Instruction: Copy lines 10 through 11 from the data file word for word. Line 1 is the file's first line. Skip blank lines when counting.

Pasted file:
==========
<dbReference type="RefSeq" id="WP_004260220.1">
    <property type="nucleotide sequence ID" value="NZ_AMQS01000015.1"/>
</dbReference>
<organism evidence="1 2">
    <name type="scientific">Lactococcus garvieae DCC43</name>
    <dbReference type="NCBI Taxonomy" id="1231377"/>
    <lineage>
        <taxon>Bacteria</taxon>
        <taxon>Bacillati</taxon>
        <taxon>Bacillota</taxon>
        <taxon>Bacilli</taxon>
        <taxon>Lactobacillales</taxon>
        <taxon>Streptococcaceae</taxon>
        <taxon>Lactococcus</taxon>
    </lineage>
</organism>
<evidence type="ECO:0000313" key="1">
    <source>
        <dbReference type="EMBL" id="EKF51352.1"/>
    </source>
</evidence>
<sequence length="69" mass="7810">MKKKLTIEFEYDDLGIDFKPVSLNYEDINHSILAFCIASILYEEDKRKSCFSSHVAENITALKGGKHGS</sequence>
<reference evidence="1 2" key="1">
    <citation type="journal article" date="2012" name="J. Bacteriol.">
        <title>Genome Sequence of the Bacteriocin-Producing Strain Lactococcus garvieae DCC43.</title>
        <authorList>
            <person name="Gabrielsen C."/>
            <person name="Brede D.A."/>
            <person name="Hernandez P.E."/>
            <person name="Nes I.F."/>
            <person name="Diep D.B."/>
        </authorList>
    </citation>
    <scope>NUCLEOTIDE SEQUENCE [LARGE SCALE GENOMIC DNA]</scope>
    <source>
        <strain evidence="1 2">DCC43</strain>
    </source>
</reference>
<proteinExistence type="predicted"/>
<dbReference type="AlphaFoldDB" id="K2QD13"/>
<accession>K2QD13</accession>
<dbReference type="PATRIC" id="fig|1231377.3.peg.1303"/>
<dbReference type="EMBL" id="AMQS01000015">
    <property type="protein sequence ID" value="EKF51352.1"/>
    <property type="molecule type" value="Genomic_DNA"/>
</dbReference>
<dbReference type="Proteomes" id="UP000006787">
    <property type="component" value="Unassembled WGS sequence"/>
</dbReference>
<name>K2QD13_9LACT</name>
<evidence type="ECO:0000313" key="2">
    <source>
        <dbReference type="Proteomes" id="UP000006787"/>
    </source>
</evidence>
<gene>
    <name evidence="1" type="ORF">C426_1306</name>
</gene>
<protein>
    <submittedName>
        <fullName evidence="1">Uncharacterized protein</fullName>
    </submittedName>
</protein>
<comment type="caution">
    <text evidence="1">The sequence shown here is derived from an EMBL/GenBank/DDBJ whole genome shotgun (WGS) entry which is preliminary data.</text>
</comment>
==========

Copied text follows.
        <taxon>Bacillota</taxon>
        <taxon>Bacilli</taxon>